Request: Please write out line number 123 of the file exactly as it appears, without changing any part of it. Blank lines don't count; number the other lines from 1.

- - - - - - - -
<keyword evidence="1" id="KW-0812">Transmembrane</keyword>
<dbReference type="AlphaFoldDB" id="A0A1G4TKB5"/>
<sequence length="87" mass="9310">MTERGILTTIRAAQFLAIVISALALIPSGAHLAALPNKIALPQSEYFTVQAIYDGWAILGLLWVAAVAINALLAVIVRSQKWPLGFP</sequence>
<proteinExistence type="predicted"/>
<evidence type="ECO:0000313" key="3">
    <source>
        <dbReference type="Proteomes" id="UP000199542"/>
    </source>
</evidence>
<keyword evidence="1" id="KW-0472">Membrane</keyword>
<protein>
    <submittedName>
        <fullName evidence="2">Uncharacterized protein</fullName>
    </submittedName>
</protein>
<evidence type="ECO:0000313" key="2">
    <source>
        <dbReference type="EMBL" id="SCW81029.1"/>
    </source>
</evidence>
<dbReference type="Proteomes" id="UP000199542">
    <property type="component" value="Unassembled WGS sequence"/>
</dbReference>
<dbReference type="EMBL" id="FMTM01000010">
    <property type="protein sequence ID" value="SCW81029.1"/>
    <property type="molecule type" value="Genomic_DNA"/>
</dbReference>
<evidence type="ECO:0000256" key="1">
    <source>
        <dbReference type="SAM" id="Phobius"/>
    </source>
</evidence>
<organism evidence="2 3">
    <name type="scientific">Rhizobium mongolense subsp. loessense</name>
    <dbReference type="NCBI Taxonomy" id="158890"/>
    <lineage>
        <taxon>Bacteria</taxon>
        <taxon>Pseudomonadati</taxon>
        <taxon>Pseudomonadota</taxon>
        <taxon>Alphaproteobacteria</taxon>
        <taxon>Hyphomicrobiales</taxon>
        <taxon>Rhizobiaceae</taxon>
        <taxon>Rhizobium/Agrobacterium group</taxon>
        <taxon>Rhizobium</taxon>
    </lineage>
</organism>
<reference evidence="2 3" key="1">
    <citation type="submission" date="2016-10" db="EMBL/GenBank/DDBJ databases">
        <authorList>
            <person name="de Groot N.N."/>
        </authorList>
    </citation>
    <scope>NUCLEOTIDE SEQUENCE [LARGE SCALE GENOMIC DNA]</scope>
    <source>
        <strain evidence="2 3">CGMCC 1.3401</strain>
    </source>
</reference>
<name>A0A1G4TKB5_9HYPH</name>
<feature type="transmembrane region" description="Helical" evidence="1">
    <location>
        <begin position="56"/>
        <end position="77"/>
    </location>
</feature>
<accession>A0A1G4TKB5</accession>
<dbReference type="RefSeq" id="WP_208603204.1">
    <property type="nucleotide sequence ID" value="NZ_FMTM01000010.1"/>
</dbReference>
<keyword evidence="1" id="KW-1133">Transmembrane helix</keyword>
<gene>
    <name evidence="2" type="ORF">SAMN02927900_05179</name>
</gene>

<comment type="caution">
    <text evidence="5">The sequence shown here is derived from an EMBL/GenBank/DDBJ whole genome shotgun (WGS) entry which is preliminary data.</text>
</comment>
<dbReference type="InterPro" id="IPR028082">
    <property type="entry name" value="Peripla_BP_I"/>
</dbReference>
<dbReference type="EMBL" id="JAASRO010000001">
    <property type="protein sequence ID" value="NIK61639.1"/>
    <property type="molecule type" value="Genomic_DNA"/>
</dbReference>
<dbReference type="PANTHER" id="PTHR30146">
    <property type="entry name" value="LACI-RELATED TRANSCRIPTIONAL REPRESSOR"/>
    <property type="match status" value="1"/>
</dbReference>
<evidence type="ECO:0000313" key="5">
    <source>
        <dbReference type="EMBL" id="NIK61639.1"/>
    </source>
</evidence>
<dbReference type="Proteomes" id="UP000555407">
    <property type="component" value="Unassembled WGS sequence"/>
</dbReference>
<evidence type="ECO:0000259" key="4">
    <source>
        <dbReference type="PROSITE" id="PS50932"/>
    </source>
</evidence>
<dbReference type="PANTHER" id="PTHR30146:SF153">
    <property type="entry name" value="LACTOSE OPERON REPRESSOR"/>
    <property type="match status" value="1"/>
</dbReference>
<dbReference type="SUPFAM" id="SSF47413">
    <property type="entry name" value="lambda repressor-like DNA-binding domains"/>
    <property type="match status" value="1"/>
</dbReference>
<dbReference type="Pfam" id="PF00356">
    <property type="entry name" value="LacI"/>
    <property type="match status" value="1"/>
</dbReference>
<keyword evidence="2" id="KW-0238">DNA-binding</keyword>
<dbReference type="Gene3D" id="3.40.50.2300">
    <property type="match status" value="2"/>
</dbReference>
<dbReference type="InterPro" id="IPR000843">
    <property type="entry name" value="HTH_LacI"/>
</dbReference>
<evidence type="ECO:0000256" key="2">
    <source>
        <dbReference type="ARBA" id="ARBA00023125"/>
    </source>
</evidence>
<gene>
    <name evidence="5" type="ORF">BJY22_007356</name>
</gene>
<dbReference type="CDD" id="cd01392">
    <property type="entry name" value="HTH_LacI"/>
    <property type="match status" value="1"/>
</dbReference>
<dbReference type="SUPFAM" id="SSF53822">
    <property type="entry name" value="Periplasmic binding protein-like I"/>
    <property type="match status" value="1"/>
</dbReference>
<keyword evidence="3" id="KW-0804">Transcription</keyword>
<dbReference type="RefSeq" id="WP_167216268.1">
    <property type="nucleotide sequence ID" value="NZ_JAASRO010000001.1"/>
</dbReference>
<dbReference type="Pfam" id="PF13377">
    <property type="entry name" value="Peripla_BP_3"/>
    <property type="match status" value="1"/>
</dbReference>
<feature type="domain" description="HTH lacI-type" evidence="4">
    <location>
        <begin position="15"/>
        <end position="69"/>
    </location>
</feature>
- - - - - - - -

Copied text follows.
</evidence>